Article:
The discrete Fourier transform (DFT) is a transformation widely employed in signal processing and related fields to analyze the frequencies contained in a sampled signal. It can be computed quickly using a Fast Fourier Transform algorithm.

Formally, the discrete Fourier transform is a linear, invertible function F : C^{n} > C^{n} (where C denotes the set of complex numbers. The unicode symbol ℱ is also used to represent the Fourier transform function). The n complex numbers x_{0}, ...., x_{n1} are transformed into the n complex numbers f_{0}, ..., f_{n1} according to the formula
j = 0, \dots, n1 </math>
where e is the base of the natural logarithm, i is the imaginary unit, and π is Pi.
Note that the normalization factor multiplying the sum (here unity) and the sign of the exponent are merely conventions, and differ in some treatments. All of the following discussion applies regardless of the convention, with at most minor adjustments. The only important thing is that the forward and inverse transforms have oppositesign exponents, and that the product of their normalization factors be 1/n.
The transform can be interpreted as the multiplication of the vector (x_{0}, ...., x_{n1}) by an nbyn matrix; therefore, the discrete Fourier transform is a linear operator. The matrix is invertible and the inverse transformation, which allows one to recover the x_{k} from the f_{j}, is given by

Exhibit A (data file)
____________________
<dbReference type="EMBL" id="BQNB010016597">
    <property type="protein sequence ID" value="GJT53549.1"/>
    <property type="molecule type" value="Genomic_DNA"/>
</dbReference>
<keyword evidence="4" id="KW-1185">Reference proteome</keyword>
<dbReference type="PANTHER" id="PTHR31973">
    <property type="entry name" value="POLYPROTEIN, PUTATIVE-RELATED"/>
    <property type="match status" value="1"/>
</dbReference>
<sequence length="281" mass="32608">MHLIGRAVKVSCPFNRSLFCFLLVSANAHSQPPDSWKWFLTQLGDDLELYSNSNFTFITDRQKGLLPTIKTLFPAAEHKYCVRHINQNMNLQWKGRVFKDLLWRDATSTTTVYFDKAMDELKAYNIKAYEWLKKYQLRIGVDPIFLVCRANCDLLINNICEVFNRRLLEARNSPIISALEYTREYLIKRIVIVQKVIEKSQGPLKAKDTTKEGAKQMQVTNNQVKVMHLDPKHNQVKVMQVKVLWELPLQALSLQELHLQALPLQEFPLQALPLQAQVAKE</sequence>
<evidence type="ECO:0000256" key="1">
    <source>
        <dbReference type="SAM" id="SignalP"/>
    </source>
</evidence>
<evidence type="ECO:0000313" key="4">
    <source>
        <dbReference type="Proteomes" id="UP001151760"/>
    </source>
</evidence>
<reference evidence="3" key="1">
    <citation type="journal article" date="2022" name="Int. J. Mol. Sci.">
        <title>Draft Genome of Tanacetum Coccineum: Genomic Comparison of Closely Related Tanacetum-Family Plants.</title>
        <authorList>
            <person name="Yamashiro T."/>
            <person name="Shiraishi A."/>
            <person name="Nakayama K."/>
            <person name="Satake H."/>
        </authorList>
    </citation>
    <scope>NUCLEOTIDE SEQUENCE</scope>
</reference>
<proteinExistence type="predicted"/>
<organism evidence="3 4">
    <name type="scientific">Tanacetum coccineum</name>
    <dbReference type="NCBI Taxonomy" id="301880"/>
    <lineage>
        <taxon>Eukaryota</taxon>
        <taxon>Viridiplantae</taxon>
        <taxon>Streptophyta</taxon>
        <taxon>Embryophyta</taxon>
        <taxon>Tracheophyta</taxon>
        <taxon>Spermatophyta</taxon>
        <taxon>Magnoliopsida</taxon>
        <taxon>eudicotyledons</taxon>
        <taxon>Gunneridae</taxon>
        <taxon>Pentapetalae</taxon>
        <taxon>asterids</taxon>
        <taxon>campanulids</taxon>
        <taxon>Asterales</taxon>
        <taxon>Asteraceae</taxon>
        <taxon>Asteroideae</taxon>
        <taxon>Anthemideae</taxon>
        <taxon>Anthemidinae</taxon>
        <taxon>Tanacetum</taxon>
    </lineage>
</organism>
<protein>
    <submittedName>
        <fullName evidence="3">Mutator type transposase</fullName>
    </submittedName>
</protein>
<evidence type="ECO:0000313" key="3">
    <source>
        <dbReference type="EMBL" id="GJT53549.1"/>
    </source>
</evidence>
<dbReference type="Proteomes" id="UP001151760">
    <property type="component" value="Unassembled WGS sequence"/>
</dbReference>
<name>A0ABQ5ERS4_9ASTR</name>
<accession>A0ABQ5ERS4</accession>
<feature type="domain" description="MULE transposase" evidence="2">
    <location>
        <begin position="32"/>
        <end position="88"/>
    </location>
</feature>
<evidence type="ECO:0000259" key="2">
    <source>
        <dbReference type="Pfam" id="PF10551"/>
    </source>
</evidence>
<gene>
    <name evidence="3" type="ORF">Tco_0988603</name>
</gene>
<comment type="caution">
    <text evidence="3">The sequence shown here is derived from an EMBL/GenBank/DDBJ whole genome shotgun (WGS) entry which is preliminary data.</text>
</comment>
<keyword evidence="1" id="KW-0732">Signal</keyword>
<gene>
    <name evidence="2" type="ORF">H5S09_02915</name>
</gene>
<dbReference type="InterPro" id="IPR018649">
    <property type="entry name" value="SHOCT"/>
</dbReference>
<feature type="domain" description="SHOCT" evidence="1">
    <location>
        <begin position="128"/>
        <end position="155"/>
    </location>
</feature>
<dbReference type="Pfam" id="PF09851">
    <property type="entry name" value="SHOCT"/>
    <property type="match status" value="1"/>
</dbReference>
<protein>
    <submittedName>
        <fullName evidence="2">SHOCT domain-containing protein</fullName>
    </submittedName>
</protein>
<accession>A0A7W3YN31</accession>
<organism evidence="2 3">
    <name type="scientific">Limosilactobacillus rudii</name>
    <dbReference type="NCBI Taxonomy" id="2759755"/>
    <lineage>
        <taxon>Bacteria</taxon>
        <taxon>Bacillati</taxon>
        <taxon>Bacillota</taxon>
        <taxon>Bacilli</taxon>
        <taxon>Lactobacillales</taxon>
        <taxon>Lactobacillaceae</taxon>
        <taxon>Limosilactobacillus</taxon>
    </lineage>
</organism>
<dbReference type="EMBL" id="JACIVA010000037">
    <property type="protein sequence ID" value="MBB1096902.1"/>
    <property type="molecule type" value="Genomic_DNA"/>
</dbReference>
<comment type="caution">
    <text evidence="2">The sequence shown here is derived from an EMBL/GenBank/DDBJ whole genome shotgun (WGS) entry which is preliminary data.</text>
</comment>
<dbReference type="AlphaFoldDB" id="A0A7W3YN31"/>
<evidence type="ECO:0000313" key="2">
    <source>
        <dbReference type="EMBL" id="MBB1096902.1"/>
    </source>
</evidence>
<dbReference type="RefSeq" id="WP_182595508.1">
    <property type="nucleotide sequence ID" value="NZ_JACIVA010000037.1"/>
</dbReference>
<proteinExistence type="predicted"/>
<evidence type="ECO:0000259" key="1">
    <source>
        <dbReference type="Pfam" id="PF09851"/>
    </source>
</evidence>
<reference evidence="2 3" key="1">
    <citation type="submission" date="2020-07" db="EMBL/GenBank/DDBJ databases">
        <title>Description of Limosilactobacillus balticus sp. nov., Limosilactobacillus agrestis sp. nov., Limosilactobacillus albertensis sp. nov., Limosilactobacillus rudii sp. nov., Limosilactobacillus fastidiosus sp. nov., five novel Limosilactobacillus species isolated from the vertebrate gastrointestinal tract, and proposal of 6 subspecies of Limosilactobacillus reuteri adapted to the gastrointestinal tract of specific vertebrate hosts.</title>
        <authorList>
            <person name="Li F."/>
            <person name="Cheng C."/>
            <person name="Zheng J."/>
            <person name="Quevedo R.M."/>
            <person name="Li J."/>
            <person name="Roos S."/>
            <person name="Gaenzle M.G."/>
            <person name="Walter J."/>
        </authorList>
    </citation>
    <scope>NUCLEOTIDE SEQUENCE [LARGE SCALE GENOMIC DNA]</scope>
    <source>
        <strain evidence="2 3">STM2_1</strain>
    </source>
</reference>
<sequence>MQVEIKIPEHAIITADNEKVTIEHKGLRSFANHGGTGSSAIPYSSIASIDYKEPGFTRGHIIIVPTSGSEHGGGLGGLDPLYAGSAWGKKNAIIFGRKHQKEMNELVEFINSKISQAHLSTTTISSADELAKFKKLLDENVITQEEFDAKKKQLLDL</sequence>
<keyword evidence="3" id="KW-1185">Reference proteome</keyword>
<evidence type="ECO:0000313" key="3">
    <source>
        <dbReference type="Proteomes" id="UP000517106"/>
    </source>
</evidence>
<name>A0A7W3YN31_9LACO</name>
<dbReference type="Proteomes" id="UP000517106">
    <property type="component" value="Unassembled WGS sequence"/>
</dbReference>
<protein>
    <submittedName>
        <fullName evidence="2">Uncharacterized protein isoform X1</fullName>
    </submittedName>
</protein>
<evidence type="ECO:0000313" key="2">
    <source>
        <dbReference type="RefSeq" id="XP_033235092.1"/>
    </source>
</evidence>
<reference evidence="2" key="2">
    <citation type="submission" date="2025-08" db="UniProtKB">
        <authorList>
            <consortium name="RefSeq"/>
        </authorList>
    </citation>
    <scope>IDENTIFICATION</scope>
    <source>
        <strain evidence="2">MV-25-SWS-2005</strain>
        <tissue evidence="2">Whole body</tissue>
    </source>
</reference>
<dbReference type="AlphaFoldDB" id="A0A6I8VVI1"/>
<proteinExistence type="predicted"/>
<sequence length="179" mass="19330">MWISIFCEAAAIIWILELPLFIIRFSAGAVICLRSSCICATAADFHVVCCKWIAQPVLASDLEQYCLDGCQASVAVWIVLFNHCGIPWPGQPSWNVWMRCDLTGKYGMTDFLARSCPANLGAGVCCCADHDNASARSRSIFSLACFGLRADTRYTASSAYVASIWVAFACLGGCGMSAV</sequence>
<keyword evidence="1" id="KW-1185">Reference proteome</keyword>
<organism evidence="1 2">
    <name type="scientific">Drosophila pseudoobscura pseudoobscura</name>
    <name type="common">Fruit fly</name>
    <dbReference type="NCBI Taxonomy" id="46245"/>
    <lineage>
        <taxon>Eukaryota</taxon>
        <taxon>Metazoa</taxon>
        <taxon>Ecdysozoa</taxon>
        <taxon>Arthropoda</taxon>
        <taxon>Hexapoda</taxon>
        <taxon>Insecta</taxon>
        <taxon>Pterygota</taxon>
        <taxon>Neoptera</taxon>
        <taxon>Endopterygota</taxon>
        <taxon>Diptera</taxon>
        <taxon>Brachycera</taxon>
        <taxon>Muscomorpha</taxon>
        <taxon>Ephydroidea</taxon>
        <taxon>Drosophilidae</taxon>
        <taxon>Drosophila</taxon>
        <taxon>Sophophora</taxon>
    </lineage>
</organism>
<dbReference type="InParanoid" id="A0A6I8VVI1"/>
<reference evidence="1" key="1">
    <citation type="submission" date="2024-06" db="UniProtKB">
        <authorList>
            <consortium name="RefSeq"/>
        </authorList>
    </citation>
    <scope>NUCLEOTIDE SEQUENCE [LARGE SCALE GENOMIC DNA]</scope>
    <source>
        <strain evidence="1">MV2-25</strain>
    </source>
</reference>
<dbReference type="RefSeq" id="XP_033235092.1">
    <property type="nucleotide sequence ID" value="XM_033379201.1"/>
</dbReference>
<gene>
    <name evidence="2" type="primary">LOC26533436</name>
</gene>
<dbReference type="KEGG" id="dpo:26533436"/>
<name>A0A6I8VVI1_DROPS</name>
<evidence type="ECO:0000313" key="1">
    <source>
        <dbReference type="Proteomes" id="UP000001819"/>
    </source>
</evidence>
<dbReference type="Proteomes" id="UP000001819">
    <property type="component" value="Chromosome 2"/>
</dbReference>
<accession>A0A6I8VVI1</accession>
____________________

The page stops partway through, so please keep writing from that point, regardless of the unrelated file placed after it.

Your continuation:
There is precisely one function p(t) of the form
If x_{0}, ...., x_{n1} are real numbers, as they often are in the applications, then f_{j} = f_{nj}^{*}, where the star denotes complex conjugation. Hence, the full information in this case is already contained in the first half (roughly) of the sequence f_{0},...,f_{n1}. In this case, the "DC" element f_{0} is purely real, and for even n the "Nyquist" element f_{n/2} is also real, so there are exactly n nonredundant real numbers in the first half + Nyquist element of the complex output f. Using Euler's formula, the interpolating trigonometric polynomial can then be interpreted as a sum of sine and cosine functions.
The cyclic convolution x*y of the two vectors x = (x_{j}) and y = (y_{k}) is the vector x*y with components
(where we continue y cyclically so that y_{j} = y_{nj} for j = 1,...,n1. The discrete Fourier transform turns cyclic convolutions into componentwise multiplication: F(x*y)_{j} = F(x)_{j} F(y)_{j} (j = 0,...,n1).
It is possible to shift the transform sampling in time and/or frequency domain by some real shifts a and b, respectively. This is sometimes known as a generalized DFT and has analogous properties to the ordinary DFT:
j = 0, \dots, n1 </math>
Most often, shifts of 1/2 (half a sample) are used. While the ordinary DFT corresponds to a periodic signal in both time and frequency domains, a=1/2 produces a signal that is antiperiodic in frequency domain (f_{j+n}=f_{j}) and viceversa for b=1/2. Thus, the specific case of a=b=1/2 is known as an oddtime oddfrequency discrete Fourier transform (or O^{2} DFT). Such shifted transforms are most often used for symmetric data, to represent different boundary symmetries, and for realsymmetric data they correspond to different forms of the discrete cosine and sine transforms.